Socioeconomic Determinants of Oral Health

Since posting my initial research plan in the spring, further reading has convinced me to slightly adjust my topic. While I was originally set out to uncover the reasons why some people feel uncomfortable at the dentist, I stumbled upon a much larger and perhaps more obvious problem: it’s not that most individuals don’t want to go to the dentist, it’s that many of them cannot go to the dentist. According to a recent study of the National Health Interview Survey, the main cause for adults to avoid the dentist is cost: over 40% of the surveyed population could not afford treatment or had no insurance, whereas only 10% of adults cited fear as the reason they had no recent dental visit. Certain populations within the United States are facing a serious disparity in accessibility to quality oral healthcare; many individuals either lack dental insurance and cannot afford it or don’t have access to a health center offering affordable services.

[Read more…]

Update 1: How the popular music during WWII reflected the political climate in the US

After finishing the first part of my research, I am posting my first update on the information I have found for my investigation into how political climate affects music. As I discussed in my first post, I am specifically investigating the political influence on popular music in America during WWII in contrast to the Vietnam War. In this post, I will be discussing my research on the historical background and music of WWII.

[Read more…]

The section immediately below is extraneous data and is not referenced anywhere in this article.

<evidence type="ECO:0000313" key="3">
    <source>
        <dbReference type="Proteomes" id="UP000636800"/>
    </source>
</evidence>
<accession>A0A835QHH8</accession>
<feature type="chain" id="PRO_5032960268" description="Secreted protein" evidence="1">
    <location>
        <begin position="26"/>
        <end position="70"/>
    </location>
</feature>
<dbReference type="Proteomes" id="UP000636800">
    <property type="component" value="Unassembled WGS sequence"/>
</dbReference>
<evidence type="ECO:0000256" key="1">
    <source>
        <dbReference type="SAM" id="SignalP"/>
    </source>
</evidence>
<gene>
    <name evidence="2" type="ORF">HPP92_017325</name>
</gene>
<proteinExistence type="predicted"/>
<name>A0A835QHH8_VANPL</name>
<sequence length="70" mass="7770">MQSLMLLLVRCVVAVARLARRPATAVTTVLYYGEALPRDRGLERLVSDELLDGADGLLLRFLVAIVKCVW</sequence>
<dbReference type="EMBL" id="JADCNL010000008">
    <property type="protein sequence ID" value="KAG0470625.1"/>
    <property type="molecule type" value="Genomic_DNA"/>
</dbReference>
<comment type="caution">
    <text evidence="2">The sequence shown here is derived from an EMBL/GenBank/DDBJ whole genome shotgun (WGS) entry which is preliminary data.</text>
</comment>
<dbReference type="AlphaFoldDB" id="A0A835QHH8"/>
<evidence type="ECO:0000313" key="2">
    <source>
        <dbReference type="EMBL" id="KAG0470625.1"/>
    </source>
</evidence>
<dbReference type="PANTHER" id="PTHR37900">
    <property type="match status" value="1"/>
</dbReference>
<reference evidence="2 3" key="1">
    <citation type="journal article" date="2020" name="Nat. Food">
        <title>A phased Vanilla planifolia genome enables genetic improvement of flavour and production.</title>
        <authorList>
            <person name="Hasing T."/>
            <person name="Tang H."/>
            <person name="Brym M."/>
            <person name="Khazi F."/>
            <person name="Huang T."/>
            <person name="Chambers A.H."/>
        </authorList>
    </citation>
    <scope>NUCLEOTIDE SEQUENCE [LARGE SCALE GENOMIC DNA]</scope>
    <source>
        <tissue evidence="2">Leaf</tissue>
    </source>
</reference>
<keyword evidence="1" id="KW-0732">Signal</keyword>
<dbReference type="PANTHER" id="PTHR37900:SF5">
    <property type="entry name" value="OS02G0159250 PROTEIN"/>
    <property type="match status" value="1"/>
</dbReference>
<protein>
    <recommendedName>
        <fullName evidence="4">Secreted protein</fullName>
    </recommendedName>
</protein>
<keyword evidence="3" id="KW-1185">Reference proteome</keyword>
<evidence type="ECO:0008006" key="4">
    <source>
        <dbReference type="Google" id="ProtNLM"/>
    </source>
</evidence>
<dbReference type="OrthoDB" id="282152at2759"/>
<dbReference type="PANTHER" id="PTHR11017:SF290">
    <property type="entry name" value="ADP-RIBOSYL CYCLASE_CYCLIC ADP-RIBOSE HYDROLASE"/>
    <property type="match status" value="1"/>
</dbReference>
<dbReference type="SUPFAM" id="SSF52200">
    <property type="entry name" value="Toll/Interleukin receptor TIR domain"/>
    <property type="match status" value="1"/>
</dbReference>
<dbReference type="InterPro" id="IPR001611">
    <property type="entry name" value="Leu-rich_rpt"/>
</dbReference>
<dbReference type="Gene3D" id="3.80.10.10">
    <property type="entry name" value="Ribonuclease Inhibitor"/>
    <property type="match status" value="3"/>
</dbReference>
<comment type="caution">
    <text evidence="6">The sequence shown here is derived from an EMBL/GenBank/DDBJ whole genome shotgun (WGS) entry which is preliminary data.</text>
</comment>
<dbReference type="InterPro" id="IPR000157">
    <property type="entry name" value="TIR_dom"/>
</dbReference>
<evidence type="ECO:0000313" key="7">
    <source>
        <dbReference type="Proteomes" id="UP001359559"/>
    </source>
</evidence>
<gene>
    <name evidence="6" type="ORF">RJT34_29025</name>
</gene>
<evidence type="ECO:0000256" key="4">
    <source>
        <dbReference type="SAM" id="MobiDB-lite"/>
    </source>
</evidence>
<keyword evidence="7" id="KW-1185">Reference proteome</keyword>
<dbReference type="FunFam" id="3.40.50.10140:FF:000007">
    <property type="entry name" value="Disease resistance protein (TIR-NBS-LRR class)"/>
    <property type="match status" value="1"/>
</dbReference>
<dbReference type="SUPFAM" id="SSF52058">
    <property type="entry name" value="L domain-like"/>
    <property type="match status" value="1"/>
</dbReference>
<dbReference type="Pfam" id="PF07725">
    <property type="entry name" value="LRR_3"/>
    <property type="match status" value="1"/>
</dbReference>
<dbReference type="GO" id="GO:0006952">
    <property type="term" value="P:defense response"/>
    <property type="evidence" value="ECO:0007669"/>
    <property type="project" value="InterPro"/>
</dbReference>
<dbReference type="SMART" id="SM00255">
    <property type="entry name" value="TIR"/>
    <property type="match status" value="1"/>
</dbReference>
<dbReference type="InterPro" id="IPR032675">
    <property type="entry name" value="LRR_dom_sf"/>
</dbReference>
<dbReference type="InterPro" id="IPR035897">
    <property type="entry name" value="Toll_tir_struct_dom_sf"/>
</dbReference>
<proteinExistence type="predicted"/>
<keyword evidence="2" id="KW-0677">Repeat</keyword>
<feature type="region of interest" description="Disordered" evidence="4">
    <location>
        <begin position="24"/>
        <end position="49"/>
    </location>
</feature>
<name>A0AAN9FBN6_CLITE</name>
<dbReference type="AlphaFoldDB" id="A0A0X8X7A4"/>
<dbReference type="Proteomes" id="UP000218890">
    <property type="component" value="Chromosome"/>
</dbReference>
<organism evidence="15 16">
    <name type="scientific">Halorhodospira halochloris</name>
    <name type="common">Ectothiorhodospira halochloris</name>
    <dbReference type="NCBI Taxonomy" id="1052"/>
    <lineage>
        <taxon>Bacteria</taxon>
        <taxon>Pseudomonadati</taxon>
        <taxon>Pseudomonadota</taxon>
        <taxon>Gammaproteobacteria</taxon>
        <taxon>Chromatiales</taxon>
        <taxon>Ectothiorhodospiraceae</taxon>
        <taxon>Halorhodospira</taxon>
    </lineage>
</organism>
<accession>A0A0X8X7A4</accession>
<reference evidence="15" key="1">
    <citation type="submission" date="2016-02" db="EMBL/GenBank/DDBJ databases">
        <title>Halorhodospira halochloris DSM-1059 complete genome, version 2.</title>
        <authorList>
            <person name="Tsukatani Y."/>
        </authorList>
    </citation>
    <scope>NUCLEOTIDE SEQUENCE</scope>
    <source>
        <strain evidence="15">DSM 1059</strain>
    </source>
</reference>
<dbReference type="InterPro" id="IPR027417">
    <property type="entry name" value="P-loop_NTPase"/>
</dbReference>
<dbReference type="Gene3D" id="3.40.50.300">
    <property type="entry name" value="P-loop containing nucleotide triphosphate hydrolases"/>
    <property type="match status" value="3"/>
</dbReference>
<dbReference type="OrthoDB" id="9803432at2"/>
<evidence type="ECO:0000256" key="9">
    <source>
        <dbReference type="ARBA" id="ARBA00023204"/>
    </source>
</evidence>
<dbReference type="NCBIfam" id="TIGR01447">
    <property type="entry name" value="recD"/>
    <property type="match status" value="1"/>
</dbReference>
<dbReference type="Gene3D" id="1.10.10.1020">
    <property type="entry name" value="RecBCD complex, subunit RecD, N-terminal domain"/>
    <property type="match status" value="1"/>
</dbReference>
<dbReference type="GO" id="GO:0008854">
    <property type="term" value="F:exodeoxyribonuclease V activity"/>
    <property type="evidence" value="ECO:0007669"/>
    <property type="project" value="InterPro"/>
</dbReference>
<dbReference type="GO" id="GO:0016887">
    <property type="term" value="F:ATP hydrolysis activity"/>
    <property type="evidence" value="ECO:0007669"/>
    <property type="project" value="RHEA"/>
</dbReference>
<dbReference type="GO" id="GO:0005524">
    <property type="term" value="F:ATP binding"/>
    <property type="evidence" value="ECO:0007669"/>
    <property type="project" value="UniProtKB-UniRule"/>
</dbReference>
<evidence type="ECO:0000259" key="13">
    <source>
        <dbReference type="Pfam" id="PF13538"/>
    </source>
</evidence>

Universal Influenza Vaccine: Update 1

Over the past week and a half, I have been researching basic facts about the influenza virus and the burden of influenza on the U.S. healthcare system, with an emphasis on the 2017-2018 influenza season. I have also begun to delve into the structure of the influenza virus, though this has been more challenging than I initially expected. Originally, I had ambitiously planned to extensively cover the detailed structure of the most prevalent influenza virus subtypes and lineages circulating in the United States human population (namely, the A(H3N2) and A(H1N1) influenza A subtypes and the B/Yamagata and B/Victoria influenza B lineages) before launching into my comparison of the various efforts to create a universal flu vaccine. However, I did not anticipate how complicated this structural information truly is and how large the gap is between my current comprehension level and the comprehension level necessary to understand the many scientific articles written about this subject. As a result, my research has been progressing much more slowly than I had hoped. Nevertheless, I am persevering through all of the highly technical language and working my way slowly but surely through the literature. Hopefully, I will be able to get into researching attempts to create a universal flu vaccine and begin my analysis of these efforts in the coming days. As I research, I have been creating a detailed outline of my paper so that once I have finished the research portion of my project, it should be fairly easy (fingers crossed!) to turn my outline into a cohesive, essay format.

[Read more…]

Russian-American Relations in the Media Update 1

At this point in my project I have completed the majority of my research analyzing to what extent the perceptions Russians and Americans have of each other has been influenced by the media. My research consists mostly of articles that analyze both Russian and American newspapers, movies, and television. Furthermore, my research is most concentrated in the time periods during and after the Cold War as they have been and continue to be the most tumultuous times in the countries’ histories.

[Read more…]